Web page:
Compare the semi-conscious mindgames of Twilight, however, with the vampires of Stargazer: predatory violence hidden behind a veneer of civilization, wanton cruelty masked by “necessity”. In Miguel Conner’s literary hellscape, humans are little more than talking livestock, cattle with culture. Vampires—who refer to themselves by the more romantic title of “Stargazers”—raise them on farms, herd them into slaughterhouses, and kill them in an industrialized fashion. The Stargazers took the land over by destruction: they unleashed military power on humanity and reworked the world so that it was only by their vampiric will and technology that humanity could survive at all. Sound familiar at all? Miguel Conner, in the grand tradition of Phillip K. Dick, uses weird horror, sci-fi, supernatural tropes not to pull us away from the world, but to point us back toward it. Conner’s “vampires” are simply the worst elements of ourselves, of humanity, of intelligence and culture. We pretend to be civilized, but we are killers. We insist that we are unique among all of creation, and yet we behave toward one another and the other creatures of this planet no better than the lowest of beasts. And yet, there is no room for pessimism. Even if everything is terrible, if we look deeply within and bring with us the full force of both intellect and intuition, we will find a rationally workable something which, if we identify ourselves with that instead of with our animal bodies and passions will save us. And if we first can save ourselves, perhaps we can help others, too. And this time, really help them—unselfishly, not merely because it aids our own survival but because the Good demands it!

The Gnostic themes in Stargazer are thick but not heavy; if you know what to look for, they’re mostly pretty obvious, although by and large they are woven into the narrative such that they don’t jar you out of the action. And there is plenty of action. As a vacation read, Stargazer works: there is enough going on all the time that even without any interest in the overt Gnostic ideas, there is still plenty of story to keep the reader hooked. In fact, I passed my copy off to my father, who has no real religious leaning at all, and he’s presently enjoying it as a great sci-fi romp! It is a rare novel which can facilitate the transfer of ideas while still flowing like a story should.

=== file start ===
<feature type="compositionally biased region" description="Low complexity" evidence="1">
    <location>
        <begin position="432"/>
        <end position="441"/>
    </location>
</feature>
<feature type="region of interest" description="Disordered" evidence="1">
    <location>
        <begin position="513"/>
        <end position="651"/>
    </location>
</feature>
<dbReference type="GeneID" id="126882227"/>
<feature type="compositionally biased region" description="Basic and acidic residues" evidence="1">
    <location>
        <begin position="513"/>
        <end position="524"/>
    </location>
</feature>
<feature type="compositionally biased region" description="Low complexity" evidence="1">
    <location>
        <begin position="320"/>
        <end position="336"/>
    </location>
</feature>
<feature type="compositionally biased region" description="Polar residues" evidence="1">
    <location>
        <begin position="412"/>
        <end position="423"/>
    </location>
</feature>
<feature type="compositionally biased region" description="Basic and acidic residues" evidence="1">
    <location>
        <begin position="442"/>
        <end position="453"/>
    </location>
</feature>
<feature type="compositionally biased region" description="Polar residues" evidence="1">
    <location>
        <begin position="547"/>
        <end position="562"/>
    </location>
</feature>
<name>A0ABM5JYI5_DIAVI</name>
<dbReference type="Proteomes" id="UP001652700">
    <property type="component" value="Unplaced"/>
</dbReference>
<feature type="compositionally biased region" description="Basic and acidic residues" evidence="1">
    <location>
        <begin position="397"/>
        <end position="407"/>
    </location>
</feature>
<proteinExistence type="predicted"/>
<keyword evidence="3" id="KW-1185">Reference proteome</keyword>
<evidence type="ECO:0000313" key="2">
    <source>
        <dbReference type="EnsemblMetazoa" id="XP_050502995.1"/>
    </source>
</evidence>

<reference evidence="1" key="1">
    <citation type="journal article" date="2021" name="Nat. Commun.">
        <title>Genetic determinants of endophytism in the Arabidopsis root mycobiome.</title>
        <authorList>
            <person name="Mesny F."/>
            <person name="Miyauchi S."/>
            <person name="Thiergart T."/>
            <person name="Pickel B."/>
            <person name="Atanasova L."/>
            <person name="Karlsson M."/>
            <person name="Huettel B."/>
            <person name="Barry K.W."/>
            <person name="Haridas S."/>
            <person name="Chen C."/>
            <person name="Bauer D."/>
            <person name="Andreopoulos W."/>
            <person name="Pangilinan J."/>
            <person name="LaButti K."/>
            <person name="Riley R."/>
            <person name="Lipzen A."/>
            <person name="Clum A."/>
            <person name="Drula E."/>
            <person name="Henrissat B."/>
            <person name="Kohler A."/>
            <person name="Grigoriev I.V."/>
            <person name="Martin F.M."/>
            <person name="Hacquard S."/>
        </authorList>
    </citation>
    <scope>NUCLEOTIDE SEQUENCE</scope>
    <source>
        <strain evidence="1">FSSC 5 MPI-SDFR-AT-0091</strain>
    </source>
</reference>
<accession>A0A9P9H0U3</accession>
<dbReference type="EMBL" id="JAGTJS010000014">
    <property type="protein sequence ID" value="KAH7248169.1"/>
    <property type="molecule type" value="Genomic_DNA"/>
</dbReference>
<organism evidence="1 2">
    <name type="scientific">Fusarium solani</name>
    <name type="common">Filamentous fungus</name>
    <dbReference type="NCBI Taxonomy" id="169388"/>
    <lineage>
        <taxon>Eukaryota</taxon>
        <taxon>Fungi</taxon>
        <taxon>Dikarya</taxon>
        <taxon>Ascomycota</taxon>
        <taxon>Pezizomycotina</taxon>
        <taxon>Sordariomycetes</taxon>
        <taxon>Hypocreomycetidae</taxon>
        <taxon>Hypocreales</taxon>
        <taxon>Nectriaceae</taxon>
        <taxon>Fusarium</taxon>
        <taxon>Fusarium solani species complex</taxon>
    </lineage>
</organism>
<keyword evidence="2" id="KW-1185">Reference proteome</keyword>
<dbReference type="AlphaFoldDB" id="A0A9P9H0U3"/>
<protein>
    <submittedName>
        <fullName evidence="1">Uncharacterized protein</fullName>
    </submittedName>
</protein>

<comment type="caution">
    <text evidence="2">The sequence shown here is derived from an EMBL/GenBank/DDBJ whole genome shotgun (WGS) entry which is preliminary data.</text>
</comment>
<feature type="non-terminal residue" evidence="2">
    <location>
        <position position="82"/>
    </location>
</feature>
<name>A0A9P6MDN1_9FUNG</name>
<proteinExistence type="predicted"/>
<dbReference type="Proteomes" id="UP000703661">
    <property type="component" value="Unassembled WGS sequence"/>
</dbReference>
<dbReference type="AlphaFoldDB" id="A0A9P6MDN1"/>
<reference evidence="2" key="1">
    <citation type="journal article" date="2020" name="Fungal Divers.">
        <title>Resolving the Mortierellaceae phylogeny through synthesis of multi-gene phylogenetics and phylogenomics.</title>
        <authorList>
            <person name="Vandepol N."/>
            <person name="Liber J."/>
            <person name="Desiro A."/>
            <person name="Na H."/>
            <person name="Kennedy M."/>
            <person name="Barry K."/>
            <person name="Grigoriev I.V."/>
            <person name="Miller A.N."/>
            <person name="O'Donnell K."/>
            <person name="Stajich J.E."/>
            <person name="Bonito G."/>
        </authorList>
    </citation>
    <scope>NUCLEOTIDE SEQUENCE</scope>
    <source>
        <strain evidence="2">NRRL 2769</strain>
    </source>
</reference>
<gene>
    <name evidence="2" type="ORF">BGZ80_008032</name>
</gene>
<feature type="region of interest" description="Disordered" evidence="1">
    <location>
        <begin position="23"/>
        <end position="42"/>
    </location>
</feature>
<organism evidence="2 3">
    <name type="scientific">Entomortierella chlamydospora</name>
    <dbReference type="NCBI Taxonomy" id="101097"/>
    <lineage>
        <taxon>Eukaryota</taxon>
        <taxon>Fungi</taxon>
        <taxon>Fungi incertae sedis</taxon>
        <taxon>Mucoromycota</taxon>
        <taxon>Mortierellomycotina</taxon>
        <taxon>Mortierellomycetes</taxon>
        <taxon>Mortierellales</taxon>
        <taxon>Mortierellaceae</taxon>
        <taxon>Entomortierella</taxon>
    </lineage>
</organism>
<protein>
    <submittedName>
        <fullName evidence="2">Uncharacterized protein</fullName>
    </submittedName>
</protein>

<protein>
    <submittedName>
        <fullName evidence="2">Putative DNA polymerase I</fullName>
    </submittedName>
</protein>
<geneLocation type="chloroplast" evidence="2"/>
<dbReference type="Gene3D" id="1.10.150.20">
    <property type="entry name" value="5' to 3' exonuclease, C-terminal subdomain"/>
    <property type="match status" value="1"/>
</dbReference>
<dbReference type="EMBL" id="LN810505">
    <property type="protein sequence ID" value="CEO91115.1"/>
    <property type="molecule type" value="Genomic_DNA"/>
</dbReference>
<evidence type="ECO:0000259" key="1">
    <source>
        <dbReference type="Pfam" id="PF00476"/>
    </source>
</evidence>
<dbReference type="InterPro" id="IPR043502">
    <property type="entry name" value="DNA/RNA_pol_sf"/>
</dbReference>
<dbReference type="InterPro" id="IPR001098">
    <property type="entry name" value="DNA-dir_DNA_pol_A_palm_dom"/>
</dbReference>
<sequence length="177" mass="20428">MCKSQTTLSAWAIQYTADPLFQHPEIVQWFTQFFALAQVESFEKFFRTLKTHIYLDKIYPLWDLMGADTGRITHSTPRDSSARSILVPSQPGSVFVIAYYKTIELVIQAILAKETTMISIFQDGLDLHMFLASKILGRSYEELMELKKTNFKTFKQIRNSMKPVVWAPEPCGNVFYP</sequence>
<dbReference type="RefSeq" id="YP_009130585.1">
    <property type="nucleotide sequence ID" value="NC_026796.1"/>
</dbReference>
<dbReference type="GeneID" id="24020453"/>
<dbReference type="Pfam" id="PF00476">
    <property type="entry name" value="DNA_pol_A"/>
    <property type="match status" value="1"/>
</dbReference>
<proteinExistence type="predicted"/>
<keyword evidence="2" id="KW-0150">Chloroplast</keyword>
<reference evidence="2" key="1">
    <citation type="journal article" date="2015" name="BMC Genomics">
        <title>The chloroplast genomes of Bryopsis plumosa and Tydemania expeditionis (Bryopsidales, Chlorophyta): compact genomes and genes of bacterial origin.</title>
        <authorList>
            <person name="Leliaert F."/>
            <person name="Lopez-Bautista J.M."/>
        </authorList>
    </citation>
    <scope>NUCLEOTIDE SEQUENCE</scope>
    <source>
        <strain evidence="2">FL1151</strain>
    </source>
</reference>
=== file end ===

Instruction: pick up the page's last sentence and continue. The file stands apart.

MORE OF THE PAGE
The one problem with Stargazer is a mechanical one: though Conner’s style is good, the book could have lived through another cycle or two of editing. I’d say: one cycle of editing (as there are a small handful of stylistic issues which could easily be resolved), and a follow-up copy-edit (to pick up the remaining grammatical mistakes). Even these aren’t deal-breakers, but they do sometimes grab one’s attention away from the story itself.

All in all, Stargazer is a very good novel, with plenty of action and no dearth of big ideas, but it could have used just a tad more polishing. Even with that one complaint, I recommend it whole-heartedly for Gnostics in search of their own “inspirational fiction”, as well as fans of sci-fi action and new takes on the tropes of horror. Fun, intense, and thought-provoking, it provides something no matter what you’re looking for, even a bit of romance!